The last meeting between the University’s negotiating team and the Faculty Association’s team was Thursday, February 2nd. As a result of that meeting, negotiations have now stalled.
There might well be no aspect of collegial governance that matters more to faculty members than our ability to participate as experts in the appointing, reappointing, tenuring, and promoting (henceforth, ARPT processes) of our colleagues. The Faculty Association has tendered four proposals that are directly concerned with ARPT processes.
We have told UBC that we would give them until Dec 1st to see if we could achieve a tentative settlement at the table. If that didn’t happen, we said we would move toward Interest Arbitration. We are now at that moment.
Here’s how Interest Arbitration works.
Benefits constitute a significant part of our total compensation. Any change to our benefits plan represents a change in compensation. Some changes can help our members — such as the recent move to cover massage therapy without a doctor’s referral. But others may have a negative impact — such as when UBC in 2018 signed on to the FACET Prior Authorization Drug Program, which requires pre-approval for specialty drugs (including for conditions like multiple sclerosis or cancer) or prescriptions which cost more than $5000/year.
Almost all of us will during our career at UBC experience a life event which requires us to take time away from work. Some of these events are joyous, as when we welcome a new child; some are catastrophic, as when we face the serious illness or death of a loved one. Leaves are essential to balancing work and life in periods of these extreme demands. It is essential that these leaves be a right accessible to all.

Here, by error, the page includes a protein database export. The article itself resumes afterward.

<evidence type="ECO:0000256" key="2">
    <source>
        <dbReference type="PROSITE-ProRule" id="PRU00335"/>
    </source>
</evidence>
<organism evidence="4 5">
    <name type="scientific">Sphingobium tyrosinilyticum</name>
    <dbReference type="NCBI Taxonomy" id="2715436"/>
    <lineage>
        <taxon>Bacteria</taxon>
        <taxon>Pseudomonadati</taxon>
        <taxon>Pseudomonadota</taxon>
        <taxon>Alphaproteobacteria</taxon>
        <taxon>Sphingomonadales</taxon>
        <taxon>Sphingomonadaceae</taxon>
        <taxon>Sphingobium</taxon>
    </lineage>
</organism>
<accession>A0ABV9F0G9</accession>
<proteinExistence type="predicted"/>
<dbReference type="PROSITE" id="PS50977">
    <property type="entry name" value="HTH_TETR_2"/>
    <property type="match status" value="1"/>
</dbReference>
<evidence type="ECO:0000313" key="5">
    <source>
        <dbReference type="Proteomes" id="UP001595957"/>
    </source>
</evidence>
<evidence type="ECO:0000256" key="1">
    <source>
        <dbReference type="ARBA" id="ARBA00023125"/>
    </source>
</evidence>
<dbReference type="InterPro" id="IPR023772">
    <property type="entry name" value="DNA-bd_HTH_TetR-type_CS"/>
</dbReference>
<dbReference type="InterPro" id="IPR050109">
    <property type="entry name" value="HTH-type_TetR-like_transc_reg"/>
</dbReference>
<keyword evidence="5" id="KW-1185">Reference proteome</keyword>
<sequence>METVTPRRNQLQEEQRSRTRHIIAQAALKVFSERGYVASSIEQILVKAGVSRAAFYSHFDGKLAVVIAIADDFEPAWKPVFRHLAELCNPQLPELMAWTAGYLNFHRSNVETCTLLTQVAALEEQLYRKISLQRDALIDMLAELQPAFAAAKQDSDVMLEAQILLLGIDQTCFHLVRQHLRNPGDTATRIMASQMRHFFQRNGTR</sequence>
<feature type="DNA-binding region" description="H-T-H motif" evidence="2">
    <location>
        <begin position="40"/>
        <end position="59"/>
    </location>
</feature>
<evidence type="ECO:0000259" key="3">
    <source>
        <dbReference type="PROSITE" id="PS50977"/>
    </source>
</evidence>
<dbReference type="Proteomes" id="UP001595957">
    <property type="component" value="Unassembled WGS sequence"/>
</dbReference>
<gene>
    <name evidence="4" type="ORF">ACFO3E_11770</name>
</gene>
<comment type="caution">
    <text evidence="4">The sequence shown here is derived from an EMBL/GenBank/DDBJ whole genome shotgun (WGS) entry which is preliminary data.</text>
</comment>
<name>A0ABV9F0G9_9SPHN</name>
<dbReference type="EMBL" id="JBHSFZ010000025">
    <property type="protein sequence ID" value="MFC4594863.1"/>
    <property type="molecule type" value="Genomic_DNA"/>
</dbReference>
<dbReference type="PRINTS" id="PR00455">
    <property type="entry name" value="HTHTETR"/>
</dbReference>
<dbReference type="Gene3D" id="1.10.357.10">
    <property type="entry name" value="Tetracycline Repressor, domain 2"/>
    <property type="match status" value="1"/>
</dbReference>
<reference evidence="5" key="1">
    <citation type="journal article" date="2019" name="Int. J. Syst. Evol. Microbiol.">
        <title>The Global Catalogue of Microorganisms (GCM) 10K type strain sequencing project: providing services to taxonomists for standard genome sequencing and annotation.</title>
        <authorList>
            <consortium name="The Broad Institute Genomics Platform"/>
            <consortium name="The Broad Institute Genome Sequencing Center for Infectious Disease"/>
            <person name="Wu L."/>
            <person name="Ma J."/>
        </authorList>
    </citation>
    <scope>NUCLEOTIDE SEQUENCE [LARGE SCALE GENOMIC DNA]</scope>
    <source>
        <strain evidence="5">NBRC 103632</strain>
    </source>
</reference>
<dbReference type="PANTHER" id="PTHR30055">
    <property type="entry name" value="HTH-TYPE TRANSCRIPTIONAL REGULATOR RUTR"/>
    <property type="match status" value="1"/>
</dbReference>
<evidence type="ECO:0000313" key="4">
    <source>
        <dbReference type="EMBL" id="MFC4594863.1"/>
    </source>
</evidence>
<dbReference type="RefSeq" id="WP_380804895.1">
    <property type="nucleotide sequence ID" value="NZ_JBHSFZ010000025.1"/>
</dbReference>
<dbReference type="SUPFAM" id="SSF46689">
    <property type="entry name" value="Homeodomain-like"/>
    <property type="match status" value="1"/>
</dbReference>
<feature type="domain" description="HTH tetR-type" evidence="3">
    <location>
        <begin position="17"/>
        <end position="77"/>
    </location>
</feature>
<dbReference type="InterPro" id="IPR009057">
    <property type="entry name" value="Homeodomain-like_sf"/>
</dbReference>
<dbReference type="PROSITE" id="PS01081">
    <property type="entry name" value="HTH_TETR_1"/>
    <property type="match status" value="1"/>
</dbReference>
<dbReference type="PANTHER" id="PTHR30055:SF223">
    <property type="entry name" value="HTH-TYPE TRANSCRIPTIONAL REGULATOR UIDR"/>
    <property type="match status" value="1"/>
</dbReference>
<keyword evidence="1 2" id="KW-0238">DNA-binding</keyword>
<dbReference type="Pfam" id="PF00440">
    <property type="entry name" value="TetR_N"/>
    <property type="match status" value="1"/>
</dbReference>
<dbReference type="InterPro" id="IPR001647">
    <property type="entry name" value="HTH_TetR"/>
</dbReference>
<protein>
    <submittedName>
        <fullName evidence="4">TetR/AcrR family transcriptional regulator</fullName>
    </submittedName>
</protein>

Full-time teaching for Sessional Lecturers in Education at UBC is 15 credits/term (yes, really), and they make less per credit than anyone else at UBC. If they teach fewer than 7.5 credits in a term, they are still considered less than half-time and do not qualify for most UBC benefits. We need to fix these inequities for our Sessional Lecturer colleagues at UBC, and not just in Education. Most Sessional Lecturers hold PhDs or other terminal degrees and teach a significant number of UBC’s courses; many Sessional Lecturers also do curricular work, service, and research in their disciplines on their own time, unpaid. All Sessional Lecturers deserve to be treated fairly and paid as the highly-qualified professionals they are.
Lecturers are the fastest-growing cohort of UBC faculty, highly qualified academics and professionals, performing key work central to UBC’s mission. Why, then, are they chronically over-worked and insecure? These are two of the issues facing Lecturers that we are addressing in this round of bargaining.
It would be hard to over-state how much of a problem workload is for our membership. Everybody feels it; everybody wants it fixed. So: members who have read our “Day One” proposals will have noticed our Proposal #2: “The Association proposes to modify Part 1, Article 13 and Part 5, Article 7, to create workload language that is consistent with best practices at major Canadian research universities.” What exactly do we mean by that?